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Beer and Ale Changes

Beer and ale in Texas are no longer separate classifications under state law and instead fall under one malt beverage category. Use this page to learn about the change.

In most cases, the current laws, rules and regulations for beer apply to the new malt beverage category. The category is also be included in the new Alcohol Industry Management System (AIMS) that the alcoholic beverage industry is beginning to use to conduct their TABC business.

The merging of beer and ale brings changes for:

  • TABC’s licensing structure
  • Excise tax reporting and payments
  • Nonresident reporting
  • Product registration
  • Cash and credit law
  • Marketing practices
  • Hours of distribution and sale
  • Transportation and storage
  • Local option elections
  • Warehouse registration

This Page is For:

  • Malt beverage (beer and ale) manufacturers and distributors, both in state and nonresidents, including:
    • Wholesaler’s Permit (W)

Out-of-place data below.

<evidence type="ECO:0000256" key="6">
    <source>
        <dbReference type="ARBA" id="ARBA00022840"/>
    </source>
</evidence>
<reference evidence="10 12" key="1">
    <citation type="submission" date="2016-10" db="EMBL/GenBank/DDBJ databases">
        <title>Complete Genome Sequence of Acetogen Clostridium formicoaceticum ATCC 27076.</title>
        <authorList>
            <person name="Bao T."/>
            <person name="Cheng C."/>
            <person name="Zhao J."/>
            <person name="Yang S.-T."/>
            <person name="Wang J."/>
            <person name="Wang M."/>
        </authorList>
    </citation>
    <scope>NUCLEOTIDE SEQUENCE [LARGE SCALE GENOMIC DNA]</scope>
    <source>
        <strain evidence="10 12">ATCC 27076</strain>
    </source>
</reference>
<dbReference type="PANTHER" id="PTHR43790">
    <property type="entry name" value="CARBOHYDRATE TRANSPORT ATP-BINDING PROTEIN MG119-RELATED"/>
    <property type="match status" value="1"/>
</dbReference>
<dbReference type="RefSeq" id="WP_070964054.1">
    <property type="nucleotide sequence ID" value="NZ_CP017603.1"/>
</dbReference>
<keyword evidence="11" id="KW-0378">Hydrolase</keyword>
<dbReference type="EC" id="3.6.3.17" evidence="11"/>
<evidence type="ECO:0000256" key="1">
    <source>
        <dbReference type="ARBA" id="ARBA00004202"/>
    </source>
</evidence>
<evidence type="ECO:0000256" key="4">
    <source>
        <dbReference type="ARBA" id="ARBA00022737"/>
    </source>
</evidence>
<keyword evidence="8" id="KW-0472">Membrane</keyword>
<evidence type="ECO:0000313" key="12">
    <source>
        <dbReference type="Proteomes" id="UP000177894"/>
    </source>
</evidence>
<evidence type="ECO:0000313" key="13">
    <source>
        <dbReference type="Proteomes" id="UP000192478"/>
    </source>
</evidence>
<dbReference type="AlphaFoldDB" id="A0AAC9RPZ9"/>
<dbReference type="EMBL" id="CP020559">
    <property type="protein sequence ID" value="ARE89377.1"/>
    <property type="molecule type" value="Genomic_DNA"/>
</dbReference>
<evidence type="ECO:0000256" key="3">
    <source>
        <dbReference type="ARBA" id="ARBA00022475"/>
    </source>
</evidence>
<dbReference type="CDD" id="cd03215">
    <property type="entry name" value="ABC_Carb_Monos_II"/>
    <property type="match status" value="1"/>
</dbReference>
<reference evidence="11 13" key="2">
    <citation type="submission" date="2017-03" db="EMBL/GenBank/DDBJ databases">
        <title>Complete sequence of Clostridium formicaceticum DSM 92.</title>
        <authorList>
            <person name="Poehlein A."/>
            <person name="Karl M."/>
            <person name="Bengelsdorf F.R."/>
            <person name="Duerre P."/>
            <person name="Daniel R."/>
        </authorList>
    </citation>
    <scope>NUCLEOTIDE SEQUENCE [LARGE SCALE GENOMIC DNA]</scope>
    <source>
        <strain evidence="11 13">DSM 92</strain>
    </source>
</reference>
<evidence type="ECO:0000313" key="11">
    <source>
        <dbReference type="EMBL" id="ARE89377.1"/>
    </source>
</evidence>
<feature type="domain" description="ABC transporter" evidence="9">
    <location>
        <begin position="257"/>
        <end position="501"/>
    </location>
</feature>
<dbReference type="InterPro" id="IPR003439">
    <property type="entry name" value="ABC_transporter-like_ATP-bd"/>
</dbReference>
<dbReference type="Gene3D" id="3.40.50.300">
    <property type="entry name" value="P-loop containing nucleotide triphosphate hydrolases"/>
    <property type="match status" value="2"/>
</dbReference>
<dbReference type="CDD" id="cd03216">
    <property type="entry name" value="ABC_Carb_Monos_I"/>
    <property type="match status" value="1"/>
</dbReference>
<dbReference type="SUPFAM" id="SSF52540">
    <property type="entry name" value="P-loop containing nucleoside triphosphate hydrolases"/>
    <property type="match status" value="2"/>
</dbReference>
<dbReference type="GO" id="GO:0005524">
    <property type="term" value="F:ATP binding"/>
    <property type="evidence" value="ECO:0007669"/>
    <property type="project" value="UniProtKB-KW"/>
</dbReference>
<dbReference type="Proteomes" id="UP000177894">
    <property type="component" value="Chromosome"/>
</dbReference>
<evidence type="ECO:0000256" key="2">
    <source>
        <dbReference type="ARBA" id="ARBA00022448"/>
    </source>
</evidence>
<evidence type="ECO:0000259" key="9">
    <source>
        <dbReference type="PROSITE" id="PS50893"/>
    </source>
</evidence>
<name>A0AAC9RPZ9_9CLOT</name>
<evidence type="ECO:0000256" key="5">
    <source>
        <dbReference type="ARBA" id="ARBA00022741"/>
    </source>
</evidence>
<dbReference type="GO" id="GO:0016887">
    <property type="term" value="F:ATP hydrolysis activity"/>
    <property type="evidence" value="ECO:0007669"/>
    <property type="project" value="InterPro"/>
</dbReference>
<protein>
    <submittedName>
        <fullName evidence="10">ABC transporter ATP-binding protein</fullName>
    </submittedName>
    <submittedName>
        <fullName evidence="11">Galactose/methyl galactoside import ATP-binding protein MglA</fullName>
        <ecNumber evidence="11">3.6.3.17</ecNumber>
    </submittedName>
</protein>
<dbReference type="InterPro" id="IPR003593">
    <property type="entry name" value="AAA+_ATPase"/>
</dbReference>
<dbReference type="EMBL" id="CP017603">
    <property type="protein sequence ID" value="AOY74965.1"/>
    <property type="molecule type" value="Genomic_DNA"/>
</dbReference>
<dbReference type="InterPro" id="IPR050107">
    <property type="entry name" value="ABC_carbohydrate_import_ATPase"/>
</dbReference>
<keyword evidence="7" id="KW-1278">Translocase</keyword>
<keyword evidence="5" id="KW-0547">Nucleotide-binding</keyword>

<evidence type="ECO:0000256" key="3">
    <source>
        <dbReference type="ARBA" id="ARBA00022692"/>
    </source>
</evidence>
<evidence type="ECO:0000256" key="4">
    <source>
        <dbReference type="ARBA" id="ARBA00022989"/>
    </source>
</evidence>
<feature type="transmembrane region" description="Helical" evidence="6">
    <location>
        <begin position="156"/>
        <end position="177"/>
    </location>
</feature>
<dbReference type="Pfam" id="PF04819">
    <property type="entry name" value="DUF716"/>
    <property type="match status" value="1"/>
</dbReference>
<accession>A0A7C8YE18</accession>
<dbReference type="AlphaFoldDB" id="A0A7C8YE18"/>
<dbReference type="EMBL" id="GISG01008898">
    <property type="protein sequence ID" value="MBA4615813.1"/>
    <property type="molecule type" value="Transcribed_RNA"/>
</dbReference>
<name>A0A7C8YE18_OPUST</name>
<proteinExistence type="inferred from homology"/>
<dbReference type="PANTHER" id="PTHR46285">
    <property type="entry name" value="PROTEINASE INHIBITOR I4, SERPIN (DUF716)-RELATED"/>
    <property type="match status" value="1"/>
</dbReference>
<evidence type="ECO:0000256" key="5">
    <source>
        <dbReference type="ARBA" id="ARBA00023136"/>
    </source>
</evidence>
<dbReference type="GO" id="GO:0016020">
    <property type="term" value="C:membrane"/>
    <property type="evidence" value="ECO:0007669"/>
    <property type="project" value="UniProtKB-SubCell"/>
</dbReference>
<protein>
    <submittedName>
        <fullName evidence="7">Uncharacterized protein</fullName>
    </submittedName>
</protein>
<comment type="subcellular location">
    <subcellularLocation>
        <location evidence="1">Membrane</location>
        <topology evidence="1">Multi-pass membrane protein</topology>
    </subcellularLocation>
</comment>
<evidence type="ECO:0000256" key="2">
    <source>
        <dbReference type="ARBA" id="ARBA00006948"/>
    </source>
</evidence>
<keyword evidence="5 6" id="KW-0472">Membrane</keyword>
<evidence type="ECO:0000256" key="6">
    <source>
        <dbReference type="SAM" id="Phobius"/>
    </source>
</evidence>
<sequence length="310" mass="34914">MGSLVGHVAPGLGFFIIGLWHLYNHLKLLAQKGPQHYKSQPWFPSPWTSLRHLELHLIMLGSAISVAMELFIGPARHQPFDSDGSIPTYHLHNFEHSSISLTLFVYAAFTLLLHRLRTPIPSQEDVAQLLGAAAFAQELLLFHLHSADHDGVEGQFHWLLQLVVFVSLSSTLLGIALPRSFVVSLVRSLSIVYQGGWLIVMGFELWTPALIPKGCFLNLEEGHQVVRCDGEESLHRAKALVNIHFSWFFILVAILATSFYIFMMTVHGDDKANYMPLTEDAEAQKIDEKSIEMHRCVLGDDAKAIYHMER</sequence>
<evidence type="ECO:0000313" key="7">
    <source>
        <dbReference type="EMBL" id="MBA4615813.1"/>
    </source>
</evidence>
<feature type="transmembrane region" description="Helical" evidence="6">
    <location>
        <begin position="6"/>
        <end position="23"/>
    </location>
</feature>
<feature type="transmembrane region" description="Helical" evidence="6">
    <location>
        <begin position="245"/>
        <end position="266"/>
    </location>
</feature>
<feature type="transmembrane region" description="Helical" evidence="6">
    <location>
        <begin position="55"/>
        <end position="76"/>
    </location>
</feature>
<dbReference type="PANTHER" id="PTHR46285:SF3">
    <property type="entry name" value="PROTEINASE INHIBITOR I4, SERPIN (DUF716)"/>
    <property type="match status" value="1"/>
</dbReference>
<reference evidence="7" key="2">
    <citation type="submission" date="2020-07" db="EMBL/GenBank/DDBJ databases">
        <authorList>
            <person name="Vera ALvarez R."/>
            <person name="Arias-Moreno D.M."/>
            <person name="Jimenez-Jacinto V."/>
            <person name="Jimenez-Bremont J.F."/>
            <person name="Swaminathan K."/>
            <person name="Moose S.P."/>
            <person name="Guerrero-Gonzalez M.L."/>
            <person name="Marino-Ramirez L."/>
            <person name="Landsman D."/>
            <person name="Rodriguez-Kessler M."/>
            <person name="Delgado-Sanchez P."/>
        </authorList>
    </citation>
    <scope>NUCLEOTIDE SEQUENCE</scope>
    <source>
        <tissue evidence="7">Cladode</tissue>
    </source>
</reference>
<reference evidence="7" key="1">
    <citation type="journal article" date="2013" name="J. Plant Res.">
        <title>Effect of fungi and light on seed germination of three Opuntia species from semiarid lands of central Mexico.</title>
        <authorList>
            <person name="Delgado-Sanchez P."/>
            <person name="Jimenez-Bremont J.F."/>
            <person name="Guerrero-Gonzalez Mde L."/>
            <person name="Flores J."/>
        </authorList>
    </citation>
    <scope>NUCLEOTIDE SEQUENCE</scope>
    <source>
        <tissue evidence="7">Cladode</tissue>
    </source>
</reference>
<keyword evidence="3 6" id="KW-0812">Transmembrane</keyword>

• General Class B Wholesaler’s Permit (X)
    • General Distributor’s License (BB)
    • Branch Distributor’s License (BC)
    • Brewpub License (BP)
    • Brewer’s License (BW)
    • Manufacturer’s License (BA)
    • Brewer’s Permit (B)
    • Nonresident Manufacturer’s License (BS)
    • Nonresident Seller’s Permit (S) with a subordinate Nonresident Brewer’s Permit (U)
  • Retailers including:
    • Package Store Permit (P)
    • Wine-Only Package Store Permit (Q)
    • Wine and Beer Retailer’s Permit (BG)
    • Wine and Beer Retailer’s Off-Premise Permit (BQ)
    • Retail Dealer’s On-Premise License (BE)
    • Retail Dealer’s Off-Premise License (BF)

What Are Beer, Ale and Malt Beverages?

  • Until Sept. 1, 2021:
    • Beer — a malt beverage containing 4% or less of alcohol by weight.
    • Ale — a malt beverage containing more than 4% of alcohol by weight.
  • Starting Sept. 1, 2021:
    • Malt beverages – a fermented beverage containing 0.5% or more of alcohol by volume that is brewed or produced from malt or a malt substitute. This includes both beer and ale.

New Licensing Structure

Key Dates

Sept. 1, 2021 — New license and permit types take effect.

Overview